Nature-based sets seem to be the thing at Sadler’s Wells this month – the moment Pina’s turf has been rolled off the stage, Taiwan’s Cloud Gate Dance Theatre move their lotus pond into the orchestra stalls. I’m half expecting to walk in next week and find a pine copse sprouting in the aisles.
Cloud Gate’s lotuses set the scene for a lengthy work which is meditative, poetic and often beautiful to look at. Set to a cycle of Chinese poems written by Qu Yuan and a range of music including sonorous temple bells, guttural chanting and bursts of percussion, Nine Songs lopes between the vigorous, the mesmerising, and the downright mystifying.
The opening sequence is striking: a monastic circle of cross-legged, white-clad dancers surround soloist Huang Pei-hua. Those in the circle each hold a whiplike branch; in wordless unison they beat frantic rhythms on the floor, whipping the scarlet-robed Huang into a frenzy of splayed limbs and stuttering spins. A masked god balances with supernatural ease on the shoulders of two men, stepping from body to body and balancing on one leg as if gravity is of no concern at all. A woman is veiled in long, flowing sheets of diaphanous white; a gentleman wearing only the briefest of undergarments dances a powerfully physical solo that is as much a celebration of his own – very visible – backside as it is of anything sacred.
The delights and pressures of modern life erupt repeatedly into these scenes of ancient ritual. Suited salarymen carry briefcases across the forestage; cyclists whizz through the action; a flag-waving rollerblader skates behind a deity, and the image is so incongruous that the audience erupts into surprised giggles. Towards the end of Nine Songs these same images become more sinister, the cyclists fleeing some unseen danger, the bodies pile up onstage as if shot.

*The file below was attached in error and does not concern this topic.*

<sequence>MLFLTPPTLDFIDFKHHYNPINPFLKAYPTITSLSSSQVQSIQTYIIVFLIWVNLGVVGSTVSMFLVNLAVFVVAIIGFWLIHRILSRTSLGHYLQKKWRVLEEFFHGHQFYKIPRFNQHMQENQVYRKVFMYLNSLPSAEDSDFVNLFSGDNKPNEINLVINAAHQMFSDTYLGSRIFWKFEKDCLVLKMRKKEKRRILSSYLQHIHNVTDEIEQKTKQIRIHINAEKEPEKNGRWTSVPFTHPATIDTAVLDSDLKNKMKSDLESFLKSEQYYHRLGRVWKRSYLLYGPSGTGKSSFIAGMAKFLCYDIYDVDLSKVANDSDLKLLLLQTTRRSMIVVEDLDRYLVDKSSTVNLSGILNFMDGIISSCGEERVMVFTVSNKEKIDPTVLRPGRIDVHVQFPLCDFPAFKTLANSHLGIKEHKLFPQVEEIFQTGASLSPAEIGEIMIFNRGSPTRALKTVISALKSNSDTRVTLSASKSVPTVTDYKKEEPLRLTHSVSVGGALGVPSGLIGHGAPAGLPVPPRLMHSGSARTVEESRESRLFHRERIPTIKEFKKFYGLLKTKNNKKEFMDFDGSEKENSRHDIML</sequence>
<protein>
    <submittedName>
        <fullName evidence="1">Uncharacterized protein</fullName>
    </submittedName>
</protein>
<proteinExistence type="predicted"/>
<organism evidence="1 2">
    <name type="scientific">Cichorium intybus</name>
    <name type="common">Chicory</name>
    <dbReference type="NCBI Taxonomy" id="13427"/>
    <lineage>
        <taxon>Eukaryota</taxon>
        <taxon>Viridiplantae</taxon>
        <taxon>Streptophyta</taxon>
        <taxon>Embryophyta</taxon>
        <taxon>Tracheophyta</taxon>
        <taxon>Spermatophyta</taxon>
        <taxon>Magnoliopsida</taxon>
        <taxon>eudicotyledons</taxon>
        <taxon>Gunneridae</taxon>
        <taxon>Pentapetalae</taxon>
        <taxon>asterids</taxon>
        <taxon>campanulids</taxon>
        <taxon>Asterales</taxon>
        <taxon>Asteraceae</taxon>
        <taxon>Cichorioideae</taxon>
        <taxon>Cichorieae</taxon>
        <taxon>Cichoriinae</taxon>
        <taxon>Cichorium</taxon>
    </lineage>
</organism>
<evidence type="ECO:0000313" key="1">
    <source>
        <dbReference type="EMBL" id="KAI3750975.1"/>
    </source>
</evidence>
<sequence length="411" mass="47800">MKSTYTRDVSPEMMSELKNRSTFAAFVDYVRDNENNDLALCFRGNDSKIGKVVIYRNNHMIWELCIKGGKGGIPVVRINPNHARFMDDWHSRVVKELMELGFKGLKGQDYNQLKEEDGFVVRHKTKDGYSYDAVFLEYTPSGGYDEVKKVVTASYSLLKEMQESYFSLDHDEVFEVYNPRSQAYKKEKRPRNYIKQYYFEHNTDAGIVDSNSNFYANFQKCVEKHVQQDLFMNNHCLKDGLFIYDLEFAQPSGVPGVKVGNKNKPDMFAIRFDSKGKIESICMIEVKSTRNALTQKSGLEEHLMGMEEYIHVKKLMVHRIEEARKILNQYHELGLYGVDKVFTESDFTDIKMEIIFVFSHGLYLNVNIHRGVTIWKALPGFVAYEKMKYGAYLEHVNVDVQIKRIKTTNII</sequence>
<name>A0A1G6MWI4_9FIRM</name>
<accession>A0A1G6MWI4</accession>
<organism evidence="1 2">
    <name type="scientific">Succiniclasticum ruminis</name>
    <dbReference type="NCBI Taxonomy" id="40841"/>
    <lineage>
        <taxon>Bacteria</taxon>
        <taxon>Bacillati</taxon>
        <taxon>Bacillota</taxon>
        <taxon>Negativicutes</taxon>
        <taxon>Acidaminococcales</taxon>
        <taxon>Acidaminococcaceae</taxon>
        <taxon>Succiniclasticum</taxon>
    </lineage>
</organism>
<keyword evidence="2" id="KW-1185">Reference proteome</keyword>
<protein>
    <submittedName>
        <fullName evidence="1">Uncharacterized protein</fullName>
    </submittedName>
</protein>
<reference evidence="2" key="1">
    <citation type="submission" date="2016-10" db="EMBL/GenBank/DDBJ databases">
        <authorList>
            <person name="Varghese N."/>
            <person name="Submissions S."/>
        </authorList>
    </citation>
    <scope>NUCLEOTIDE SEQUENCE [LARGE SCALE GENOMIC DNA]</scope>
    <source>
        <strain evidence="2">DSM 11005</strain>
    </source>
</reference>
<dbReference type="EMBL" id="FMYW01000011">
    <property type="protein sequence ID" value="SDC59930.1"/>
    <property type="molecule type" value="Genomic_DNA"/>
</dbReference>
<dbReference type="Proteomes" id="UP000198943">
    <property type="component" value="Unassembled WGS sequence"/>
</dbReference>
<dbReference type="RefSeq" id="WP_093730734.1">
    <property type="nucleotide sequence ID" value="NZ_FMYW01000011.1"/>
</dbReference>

Other images are not so easy to grasp. Dancers emerge from the wings, walking across the stage in measured paces with upturned baskets on their heads. Others thrash about wearing wicker structures that put one in mind of Edward Woodward’s finest hour. The chanting at times feels oppressive – perhaps by design, but it’s hard to tell without a decent grounding in Tibetan. There are long moments that are, for a Western audience at least, quite simply baffling.
It is the final sequence – a long, leisurely arrangement of candles placed by the cast in remembrance of fallen ancestors that gradually forms the shape of a river winding across stage towards the audience – that lingers longest in the mind. As the flames flicker gently behind their lotus pond, an atmosphere of calm serenity descends over the whole of Sadler’s Wells, and after some of the peculiarity of the middle of the show, it’s a serenity much to be desired.
Bringing together ancient themes and modern presentation, visually striking and gorgeously danced, Nine Songs is a meditation that sometimes slips beyond comprehension; but if you can get into the zone while watching, there’s a peaceful joy to its poetic mysteries.